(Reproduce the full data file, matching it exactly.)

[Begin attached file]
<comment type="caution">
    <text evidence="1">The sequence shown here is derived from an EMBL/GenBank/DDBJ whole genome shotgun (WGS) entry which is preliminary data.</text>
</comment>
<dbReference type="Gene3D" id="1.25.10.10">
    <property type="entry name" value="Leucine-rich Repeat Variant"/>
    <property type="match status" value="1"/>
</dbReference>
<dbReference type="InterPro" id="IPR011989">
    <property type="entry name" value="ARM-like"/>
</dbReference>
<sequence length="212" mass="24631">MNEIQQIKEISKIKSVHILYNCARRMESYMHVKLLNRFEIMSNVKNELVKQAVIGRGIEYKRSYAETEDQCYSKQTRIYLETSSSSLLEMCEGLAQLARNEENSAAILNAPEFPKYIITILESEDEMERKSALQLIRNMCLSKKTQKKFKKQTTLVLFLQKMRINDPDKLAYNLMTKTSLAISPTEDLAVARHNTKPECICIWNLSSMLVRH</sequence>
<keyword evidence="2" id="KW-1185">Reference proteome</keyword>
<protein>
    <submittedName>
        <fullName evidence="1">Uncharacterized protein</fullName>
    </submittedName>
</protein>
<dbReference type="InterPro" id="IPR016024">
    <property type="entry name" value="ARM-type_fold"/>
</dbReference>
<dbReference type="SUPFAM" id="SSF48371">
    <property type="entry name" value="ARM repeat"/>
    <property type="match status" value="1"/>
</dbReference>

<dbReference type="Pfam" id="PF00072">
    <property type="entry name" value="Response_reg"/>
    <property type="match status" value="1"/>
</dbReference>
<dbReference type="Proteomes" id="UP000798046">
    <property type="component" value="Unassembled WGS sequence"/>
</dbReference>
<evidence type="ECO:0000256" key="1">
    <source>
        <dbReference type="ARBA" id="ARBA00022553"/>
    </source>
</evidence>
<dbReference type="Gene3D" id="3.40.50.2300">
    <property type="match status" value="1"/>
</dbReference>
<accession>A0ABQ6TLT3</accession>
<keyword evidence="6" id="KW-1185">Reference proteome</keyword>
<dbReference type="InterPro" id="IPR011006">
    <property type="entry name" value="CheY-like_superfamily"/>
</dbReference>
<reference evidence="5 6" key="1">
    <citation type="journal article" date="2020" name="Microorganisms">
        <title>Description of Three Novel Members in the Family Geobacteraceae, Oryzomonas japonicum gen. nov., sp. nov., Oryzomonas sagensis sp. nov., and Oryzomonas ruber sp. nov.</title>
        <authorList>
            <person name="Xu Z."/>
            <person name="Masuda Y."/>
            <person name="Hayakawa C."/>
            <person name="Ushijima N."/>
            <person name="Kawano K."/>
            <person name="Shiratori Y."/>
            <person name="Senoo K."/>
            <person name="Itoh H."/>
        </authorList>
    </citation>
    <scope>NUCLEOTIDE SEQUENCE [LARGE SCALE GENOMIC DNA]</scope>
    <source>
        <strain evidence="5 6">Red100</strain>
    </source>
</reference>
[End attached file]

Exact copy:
<comment type="caution">
    <text evidence="1">The sequence shown here is derived from an EMBL/GenBank/DDBJ whole genome shotgun (WGS) entry which is preliminary data.</text>
</comment>
<dbReference type="Gene3D" id="1.25.10.10">
    <property type="entry name" value="Leucine-rich Repeat Variant"/>
    <property type="match status" value="1"/>
</dbReference>
<dbReference type="InterPro" id="IPR011989">
    <property type="entry name" value="ARM-like"/>
</dbReference>
<sequence length="212" mass="24631">MNEIQQIKEISKIKSVHILYNCARRMESYMHVKLLNRFEIMSNVKNELVKQAVIGRGIEYKRSYAETEDQCYSKQTRIYLETSSSSLLEMCEGLAQLARNEENSAAILNAPEFPKYIITILESEDEMERKSALQLIRNMCLSKKTQKKFKKQTTLVLFLQKMRINDPDKLAYNLMTKTSLAISPTEDLAVARHNTKPECICIWNLSSMLVRH</sequence>
<keyword evidence="2" id="KW-1185">Reference proteome</keyword>
<protein>
    <submittedName>
        <fullName evidence="1">Uncharacterized protein</fullName>
    </submittedName>
</protein>
<dbReference type="InterPro" id="IPR016024">
    <property type="entry name" value="ARM-type_fold"/>
</dbReference>
<dbReference type="SUPFAM" id="SSF48371">
    <property type="entry name" value="ARM repeat"/>
    <property type="match status" value="1"/>
</dbReference>

<dbReference type="Pfam" id="PF00072">
    <property type="entry name" value="Response_reg"/>
    <property type="match status" value="1"/>
</dbReference>
<dbReference type="Proteomes" id="UP000798046">
    <property type="component" value="Unassembled WGS sequence"/>
</dbReference>
<evidence type="ECO:0000256" key="1">
    <source>
        <dbReference type="ARBA" id="ARBA00022553"/>
    </source>
</evidence>
<dbReference type="Gene3D" id="3.40.50.2300">
    <property type="match status" value="1"/>
</dbReference>
<accession>A0ABQ6TLT3</accession>
<keyword evidence="6" id="KW-1185">Reference proteome</keyword>
<dbReference type="InterPro" id="IPR011006">
    <property type="entry name" value="CheY-like_superfamily"/>
</dbReference>
<reference evidence="5 6" key="1">
    <citation type="journal article" date="2020" name="Microorganisms">
        <title>Description of Three Novel Members in the Family Geobacteraceae, Oryzomonas japonicum gen. nov., sp. nov., Oryzomonas sagensis sp. nov., and Oryzomonas ruber sp. nov.</title>
        <authorList>
            <person name="Xu Z."/>
            <person name="Masuda Y."/>
            <person name="Hayakawa C."/>
            <person name="Ushijima N."/>
            <person name="Kawano K."/>
            <person name="Shiratori Y."/>
            <person name="Senoo K."/>
            <person name="Itoh H."/>
        </authorList>
    </citation>
    <scope>NUCLEOTIDE SEQUENCE [LARGE SCALE GENOMIC DNA]</scope>
    <source>
        <strain evidence="5 6">Red100</strain>
    </source>
</reference>